Jesus, who had rebuked both the spiritual leaders and the disciples for their lack of social savvy, now commends Peter for this response.

“This was not revealed to you by flesh and blood [read human’s or human systems] but by my Father in heaven [read divine revelation about divine community].” (Matthew 16: 17).

On this rock—this social reality—I will build a new social system called the church.

“I will give you the keys of the kingdom of heaven; whatever you bind on earth will bebound in heaven, and whatever you loose on earth will beloosed in heaven.” Then he ordered his disciples not to tell anyone that he was the Messiah. (Matthew 16: 19-20).

So, Jesus commends Peter for accepting the revelation Jesus is fully God but then tells them not to tell anyone He is the Messiah.

What? Why not?

[Jesus, you are getting harder to follow. Please help us see what you are up to.]

I can see the disciples: We finally get one of your questions right, Jesus, and then we can’t tell people the right answer, the only right answer, we have. Why?

The subtle answer may be in the whole social frame of the conversation: timing. Most of the questions were about reading the time and trends, being aware of what was happening, and social timing when truth should speak to power. Socially savvy people know that.

I think another reasons for them to be quite about the Messiah comes in the way Jesus described himself already in this passage with the phrase “the Son of MAN.”

It wasn’t really that impressive that Jesus claimed to be the Son of God. These claims were growing in the world. They were made for most kings, by the kings or by those who wanted to advance the king so they could advance themselves.

While it was amazing that as a poor itinerant preacher made the Son of God claim, this wasn’t really shattering either. A lot of “crazies” would do that then and still do that now.

What was more amazing—sociologically and spiritually—was that God would claim to be a son of Man. That didn’t seem to be very impressive socially.

Here was the great twist the church was to bring to the world. God with us. God in community. God in our pains and sufferings.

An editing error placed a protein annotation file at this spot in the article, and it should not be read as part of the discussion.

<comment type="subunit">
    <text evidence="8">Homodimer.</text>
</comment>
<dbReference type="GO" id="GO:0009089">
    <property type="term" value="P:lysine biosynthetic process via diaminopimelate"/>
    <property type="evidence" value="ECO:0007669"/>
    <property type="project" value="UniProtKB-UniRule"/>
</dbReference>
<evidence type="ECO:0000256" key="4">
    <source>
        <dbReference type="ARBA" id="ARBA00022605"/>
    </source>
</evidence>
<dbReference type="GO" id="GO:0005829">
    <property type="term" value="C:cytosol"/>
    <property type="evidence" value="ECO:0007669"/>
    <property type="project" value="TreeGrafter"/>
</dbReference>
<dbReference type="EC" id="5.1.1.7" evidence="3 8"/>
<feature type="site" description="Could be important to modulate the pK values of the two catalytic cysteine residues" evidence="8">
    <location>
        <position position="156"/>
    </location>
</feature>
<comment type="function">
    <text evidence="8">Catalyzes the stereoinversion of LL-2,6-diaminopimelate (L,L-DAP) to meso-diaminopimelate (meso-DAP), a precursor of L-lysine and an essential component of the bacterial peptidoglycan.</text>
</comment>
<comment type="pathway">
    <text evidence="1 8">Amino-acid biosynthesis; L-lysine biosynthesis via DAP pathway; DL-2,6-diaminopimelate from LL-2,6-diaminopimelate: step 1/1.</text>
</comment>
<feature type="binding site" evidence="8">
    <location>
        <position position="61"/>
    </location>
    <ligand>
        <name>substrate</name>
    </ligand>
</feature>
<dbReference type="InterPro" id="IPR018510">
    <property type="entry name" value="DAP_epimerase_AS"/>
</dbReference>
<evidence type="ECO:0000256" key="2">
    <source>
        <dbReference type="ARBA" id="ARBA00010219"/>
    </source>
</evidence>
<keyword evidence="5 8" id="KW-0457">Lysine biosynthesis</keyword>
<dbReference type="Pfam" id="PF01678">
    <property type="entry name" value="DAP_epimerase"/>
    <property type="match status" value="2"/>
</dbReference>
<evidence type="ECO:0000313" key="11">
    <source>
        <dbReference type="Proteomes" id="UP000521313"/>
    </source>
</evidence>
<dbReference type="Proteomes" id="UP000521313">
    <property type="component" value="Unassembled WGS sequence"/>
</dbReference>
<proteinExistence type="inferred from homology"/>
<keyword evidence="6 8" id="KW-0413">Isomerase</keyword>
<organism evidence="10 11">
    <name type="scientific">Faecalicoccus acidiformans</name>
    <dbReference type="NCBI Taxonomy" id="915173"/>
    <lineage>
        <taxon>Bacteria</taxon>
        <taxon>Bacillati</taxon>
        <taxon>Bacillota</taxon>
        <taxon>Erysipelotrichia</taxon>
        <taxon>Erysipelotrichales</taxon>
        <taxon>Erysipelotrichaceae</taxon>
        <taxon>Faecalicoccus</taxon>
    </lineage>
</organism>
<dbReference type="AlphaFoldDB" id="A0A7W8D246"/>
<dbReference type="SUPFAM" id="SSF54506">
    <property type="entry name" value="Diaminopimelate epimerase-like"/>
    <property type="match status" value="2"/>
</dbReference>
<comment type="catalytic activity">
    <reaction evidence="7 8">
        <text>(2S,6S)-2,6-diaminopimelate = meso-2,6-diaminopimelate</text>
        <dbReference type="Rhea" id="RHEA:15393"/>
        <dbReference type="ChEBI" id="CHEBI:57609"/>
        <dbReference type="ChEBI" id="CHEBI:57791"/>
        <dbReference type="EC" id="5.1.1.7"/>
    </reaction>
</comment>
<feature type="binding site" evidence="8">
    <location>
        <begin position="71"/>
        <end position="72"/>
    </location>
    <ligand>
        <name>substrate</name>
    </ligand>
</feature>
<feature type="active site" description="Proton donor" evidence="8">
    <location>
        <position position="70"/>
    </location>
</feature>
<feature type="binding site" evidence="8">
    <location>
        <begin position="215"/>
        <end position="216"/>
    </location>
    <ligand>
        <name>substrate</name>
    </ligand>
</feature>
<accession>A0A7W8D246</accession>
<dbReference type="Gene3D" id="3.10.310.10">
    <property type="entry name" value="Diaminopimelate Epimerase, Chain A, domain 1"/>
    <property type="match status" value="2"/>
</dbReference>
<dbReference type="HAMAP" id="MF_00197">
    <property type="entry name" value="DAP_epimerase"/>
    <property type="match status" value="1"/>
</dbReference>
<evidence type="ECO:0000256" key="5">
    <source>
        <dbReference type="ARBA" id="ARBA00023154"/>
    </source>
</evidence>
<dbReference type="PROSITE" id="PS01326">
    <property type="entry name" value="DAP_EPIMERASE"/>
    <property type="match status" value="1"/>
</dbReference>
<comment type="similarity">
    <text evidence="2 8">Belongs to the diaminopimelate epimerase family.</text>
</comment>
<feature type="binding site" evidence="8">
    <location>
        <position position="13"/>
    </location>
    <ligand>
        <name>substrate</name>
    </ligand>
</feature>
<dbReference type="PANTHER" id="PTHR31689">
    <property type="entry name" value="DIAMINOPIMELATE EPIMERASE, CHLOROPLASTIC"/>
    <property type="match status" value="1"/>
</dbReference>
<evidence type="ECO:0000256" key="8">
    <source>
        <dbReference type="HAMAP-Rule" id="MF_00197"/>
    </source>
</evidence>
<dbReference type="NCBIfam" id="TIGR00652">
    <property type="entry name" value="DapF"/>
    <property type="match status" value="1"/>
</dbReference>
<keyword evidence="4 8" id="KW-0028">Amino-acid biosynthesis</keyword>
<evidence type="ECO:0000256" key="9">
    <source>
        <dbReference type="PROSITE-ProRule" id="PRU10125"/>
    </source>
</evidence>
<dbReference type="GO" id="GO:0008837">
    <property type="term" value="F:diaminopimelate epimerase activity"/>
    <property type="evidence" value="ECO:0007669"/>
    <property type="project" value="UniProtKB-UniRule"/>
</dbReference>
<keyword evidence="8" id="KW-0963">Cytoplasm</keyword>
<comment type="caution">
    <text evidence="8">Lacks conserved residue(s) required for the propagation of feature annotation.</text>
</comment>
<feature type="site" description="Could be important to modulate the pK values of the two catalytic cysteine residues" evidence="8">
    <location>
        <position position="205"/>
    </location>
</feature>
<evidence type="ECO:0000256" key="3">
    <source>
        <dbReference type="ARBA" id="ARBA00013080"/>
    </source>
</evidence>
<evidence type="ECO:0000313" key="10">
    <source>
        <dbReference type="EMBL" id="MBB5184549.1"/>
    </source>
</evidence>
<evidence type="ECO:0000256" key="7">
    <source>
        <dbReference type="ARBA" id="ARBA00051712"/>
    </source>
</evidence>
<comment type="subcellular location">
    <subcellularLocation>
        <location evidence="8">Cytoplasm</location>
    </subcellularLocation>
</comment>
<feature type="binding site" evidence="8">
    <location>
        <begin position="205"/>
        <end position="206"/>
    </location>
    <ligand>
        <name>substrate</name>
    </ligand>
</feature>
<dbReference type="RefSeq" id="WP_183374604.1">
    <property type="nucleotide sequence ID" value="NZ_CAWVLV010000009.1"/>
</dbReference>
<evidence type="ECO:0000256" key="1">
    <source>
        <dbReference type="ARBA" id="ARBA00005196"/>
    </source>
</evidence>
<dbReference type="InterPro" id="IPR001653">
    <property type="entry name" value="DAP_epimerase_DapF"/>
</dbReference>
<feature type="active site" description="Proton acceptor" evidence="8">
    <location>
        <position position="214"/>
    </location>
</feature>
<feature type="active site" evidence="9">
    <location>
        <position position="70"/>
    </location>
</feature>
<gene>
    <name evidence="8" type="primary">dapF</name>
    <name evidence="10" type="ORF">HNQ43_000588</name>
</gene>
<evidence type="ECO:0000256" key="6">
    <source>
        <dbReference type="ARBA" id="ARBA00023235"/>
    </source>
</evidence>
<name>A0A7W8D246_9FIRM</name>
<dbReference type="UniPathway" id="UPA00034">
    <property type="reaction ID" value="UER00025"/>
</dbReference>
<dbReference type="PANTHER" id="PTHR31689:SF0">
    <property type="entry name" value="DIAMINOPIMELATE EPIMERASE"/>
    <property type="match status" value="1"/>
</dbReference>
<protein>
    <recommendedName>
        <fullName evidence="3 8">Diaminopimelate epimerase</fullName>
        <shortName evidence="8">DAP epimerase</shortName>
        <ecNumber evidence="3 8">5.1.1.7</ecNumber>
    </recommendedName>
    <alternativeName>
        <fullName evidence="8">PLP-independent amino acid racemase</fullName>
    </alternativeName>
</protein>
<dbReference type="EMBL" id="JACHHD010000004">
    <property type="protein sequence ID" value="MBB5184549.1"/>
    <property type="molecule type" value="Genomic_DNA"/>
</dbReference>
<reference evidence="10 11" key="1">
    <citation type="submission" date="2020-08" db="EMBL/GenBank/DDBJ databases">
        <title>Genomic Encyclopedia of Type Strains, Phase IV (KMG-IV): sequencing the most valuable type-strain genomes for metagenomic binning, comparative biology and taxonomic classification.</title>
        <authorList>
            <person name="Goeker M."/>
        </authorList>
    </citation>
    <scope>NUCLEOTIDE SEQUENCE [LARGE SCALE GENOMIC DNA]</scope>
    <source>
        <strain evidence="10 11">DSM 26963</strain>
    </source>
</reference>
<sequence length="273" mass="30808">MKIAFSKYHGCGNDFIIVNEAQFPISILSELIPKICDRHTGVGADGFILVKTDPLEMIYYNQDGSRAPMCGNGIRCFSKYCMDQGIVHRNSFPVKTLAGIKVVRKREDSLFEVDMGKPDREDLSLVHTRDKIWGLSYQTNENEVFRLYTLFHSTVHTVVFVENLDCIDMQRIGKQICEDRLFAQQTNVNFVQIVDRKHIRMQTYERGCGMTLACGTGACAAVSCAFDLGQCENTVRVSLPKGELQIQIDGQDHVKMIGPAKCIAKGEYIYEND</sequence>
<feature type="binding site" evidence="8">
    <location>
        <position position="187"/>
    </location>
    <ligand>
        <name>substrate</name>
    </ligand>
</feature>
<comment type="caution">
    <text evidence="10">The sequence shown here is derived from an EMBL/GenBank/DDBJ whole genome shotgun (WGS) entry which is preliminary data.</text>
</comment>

What was socially amazing, was not that man was trying to elevate himself to be God—power mongers have doing that for ever, using money, fame, muscle, or spiritual mumbo-jumbo for millenniums.

What was amazing is that the true God, the real God, the the social God, the only one with original un-borrowed deity, was so eager to associate with us–forever.

Herein, was the subtle truth, the sociological sea change, that the Pharisees and the disciples were not able to get. It was no use to announce that Jesus was the Messiah while the old Messiah mindset was so strongly embedded in the minds of all. It was no use to say he was a Leader unless the view of leadership was changed.

Bad yeast was effecting everyone. It was time for a fresh start.

Jesus was scrambling to teach: using weather forecasting, social times and trends, and biological yeast processes to reframe a new social order.

After much pondering, I see the yeast as creating two types of fundamental social “foods” to feed our communities: one creates a togetherness and the other fragmentation. Good sociologists know that familes that eat together actually stay together. Making and breaking bread together with eating it together is that good yeast. It is how families become family, churches become close knit often when they eat together because then they come to “bear one another’s” burdens because they actually start hearing one another’s burdens. Jesus was trying to create a new community.

His rebukes, his life, his stories, his lectures, his questions: all about creating social change to usher in a new community.

The bad yeast group is that which fragments community, and social workers know that alcohol is a sad example of all forces that work against community. Made also with yeast, it is fermented, and leads to social disease and distortion.

So, the contrast is between yeast that grows members or social processes that destroy them. The process of bringing together or the processes of abuse, neglect, civil unrest, war, and chaos, crime and killing.

That is why the sociological Jesus was shaking his head, “watch out for the yeast of those leaders.” He decries the abusive tendencies in our hearts, homes, neighborhoods and nations to build privilege and power and abuse.

Socially abusive leaders often use spirituality in an abusive way.  Jesus rebukes all that mess several chapters later in Matthew 23.

Jesus used His sociological identity making claim not to claim to be just another great leader positioning himself as a God. No, He was fully God, positioning himself as man.

Herein is the deep sociological Jesus. He came to be with us, the full understanding of that, only days away as he humbles himself to die on the cross.

On this fundamental reality, on this rock, I will build my new community, and nothing, no nothing, can take away that reality.

This sociological and spiritual thought elevates the soul and changes the social dynamic. No longer do we need to strive to be God—to Lord it over each other. God has introduced a new social order. He that is greatest serves the most.

That is crazy sociology, but a much better social ethic than anyone was creating.

Thanks for the lecture, but more importantly, thanks for church–a new way to do our social processes.

 

 

 

 

 

 

 

 

 

 

Matthew 16 shows us the heart of the sociological Jesus. By this, I mean Jesus demonstrates in this passage his deep knowledge of his sociological context and his ability to reconstruct that context. He is simultaneously embedded in community–and acknowledges that–but rises above that community to explain it, re-frame it, and guide it toward being a better community.